10 Iconic Films Starring Helen Mirren You Need to See At Least Once

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These films will reign supreme in your movie collection.

Caligula, 1979

Caesonia, the fourth wife of the Roman emperor Caligula, was Helen Mirren's first serious role. Tinto Brass' 1979 film is an anti-totalitarian epic about the rise to power of the cruel, neurotic, and promiscuous Caligula.

The picture emphasizes on the absurdity and immorality of his politics, along with his morbid relationship with his sister and lover Drusilla, played by Teresa Ann Savoy. Caligula is portrayed by Malcolm McDowell, known to audiences from Stanley Kubrick's cult film A Clockwork Orange.

The Cook, the Thief, His Wife & Her Lover, 1989

Peter Greenaway's crime drama art film is admirable for the marvelous work of the project's food stylist and costume designer.

The latter, Jean Paul Gaultier, was already known as the enfant terrible of French fashion by the time the shooting took place: the designer with a penchant for controversial looks would make his male models wear skirts or create dresses so revealing, they looked more like underwear. Gaultier's signature style is reflected in the film's costumes: the designer created the outfits of main and secondary characters, including the restaurant waiters.

Gosford Park, 2001

Robert Altman's historical mystery film is set in the British estate of Gosford Park in 1932. William McCordle, his family, and their servants arrive at Gosford Park for a shooting party. Each of the guests has an uneasy relationship with Sir William, and when the estate's owner is found dead with a knife in his chest, their family secrets and deceptions start to unravel.

Influenced by Jean Renoir's classic The Rules of the Game, the screenplay by Julian Fellowes won the Academy Award in 2001. Helen Mirren played housekeeper Mrs. Wilson, and the role earned her Oscar and Golden Globe nominations for Best Supporting Actress.

The Queen, 2006

In 2005, Helen Mirren played Elizabeth I in Tom Hooper's miniseries (winning an Emmy Award for this role), and a year later, she portrayed another British Queen — Elizabeth II.

Stephen Frears' biographical drama film depicts the life of the royal family over the few days following Princess Diana's tragic death. This is one of Hellen Mirren's best roles, which earned her an Oscar, a Golden Globe, and the Volpi Cup at the 63rd Venice Film Festival.

The Last Station, 2009

Michael Hoffman's biographical drama film follows the last year in the life of the Russian novelist Leo Tolstoy. The German-Russian-British production had a star cast of Christopher Plummer, James McAvoy, Paul Giamatti, and Anne-Marie Duff.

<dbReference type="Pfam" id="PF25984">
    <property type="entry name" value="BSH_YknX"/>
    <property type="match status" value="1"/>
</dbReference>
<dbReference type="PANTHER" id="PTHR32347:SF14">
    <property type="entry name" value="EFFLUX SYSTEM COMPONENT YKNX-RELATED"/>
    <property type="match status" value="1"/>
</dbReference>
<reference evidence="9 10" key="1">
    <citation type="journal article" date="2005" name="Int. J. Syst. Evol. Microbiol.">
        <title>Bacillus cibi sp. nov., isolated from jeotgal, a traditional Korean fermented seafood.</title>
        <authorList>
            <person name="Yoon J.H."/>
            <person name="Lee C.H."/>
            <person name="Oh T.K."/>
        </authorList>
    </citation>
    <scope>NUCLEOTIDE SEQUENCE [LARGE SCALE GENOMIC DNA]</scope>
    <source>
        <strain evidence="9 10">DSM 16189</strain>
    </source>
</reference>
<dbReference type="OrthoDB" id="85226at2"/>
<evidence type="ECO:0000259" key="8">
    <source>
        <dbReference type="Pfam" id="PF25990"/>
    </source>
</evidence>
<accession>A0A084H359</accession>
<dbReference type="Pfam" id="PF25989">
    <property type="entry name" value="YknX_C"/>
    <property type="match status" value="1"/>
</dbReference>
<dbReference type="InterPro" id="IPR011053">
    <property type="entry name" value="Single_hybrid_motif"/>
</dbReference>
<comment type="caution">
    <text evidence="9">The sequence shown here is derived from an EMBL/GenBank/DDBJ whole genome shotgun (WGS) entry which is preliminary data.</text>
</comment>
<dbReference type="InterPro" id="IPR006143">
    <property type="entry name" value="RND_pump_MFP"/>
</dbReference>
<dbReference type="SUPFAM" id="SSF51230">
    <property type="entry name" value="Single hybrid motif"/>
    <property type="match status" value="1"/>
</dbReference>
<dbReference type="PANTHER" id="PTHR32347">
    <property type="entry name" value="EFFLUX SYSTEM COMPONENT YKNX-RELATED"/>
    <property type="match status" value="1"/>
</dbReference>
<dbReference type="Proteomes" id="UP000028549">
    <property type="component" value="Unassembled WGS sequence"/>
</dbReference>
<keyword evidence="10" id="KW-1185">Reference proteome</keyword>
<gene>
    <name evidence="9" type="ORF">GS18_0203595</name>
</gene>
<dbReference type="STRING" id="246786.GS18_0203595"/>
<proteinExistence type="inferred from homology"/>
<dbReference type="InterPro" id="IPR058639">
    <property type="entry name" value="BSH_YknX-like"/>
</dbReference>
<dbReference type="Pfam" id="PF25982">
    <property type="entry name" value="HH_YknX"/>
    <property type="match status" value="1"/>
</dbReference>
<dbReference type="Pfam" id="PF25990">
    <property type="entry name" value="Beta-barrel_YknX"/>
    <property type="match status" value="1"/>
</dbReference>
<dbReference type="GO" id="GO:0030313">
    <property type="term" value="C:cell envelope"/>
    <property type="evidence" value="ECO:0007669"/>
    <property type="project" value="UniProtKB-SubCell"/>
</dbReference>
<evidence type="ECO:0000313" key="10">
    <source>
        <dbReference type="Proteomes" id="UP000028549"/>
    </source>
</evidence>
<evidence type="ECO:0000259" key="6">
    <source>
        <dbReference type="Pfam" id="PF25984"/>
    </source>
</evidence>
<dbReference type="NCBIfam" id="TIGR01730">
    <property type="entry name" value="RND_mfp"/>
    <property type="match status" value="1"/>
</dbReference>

Helen Mirren played Tolstoy's wife, Countess Sofya Andreevna, who was once his faithful associate and assistant but now radically disagrees with her husband's views on life since he has abandoned his religion, noble title, and part of his property for the sake of his own moral teaching known as Tolstoyism. For this role, the actress also received Oscar, Golden Globe, and Screen Actors Guild Award nominations.

The Tempest, 2010

Julie Taymor's fantasy film, based on William Shakespeare's play of the same name, was hardly a success — but Helen Mirren was undoubtedly brilliant in her role of sorceress Prospera (originally, wizard Prospero).

Mirren's character is usurped by her brother Antonio and cast off to die in a small boat with her little daughter Miranda, but the two survive and end up living on a desolate island. In an attempt to avenge her brother, Prospera conjures a tempest, wrecking Antonio's ship, and causing him to come to the island.

Hitchcock, 2012

In Sacha Gervasi's biopic about the life and work of the legendary director, Helen Mirren played Alma Reville — Alfred Hitchcock's wife, partner, and close friend.

The film focuses on their family relationship and shows the process of filming Psycho, one of the director's most iconic movies. The lead role is performed by Anthony Hopkins, and the 1959 horror film's star is played by Scarlett Johansson. Mirren's work gained much praise from critics and received Golden Globe, Saturn, and BAFTA nominations.

The Hundred-Foot Journey, 2014

An Indian family moves to France after political unrest in their home country. In Provence, their minivan brakes fail, and the family decides to stay in the nearby town and open a restaurant of Indian cuisine.

The new establishment happens to be right across the road from a nationally renowned Michelin restaurant run by Madame Mallory — Helen Mirren's character — who is not at all happy with her new noisy neighbors. The two restaurants enter a fierce fight for guests but eventually make a truce, and Mallory even has an affair with the head of the family. Meanwhile, it turns out that the young Indian chef, Hassan, has perfect culinary taste and can cook French dishes just as well as his native cuisine.

Woman in Gold, 2015

Simon Curtis' biographical drama film centers on the story of an elderly Jewish refugee, Maria Altmann, played by Helen Mirren. The woman lost her entire family, friends, and fortune during World War II, and she hopes to regain at least the works of art that once belonged to her family, including the famous painting by Gustav Klimt.

The painting, which depicts Maria's beloved aunt Adele, is now the property of Austria and hangs at a museum in Vienna. Mirren's character and her inexperienced young lawyer Randol (played by Ryan Reynolds) are going to sue the entire country to reclaim the stolen artwork.

Catherine the Great, 2019

In the HBO miniseries, Helen Mirren plays yet another queen — Catherine the Great, the Empress of Russia who ruled the country for nearly half of the 18th century. The series follows Catherine's late reign and her relationship with Grigory Potemkin (played by Everest star Jason Clarke), the Empress' favorite who abuses his power. Scandals, intrigues, and palace coups ensue.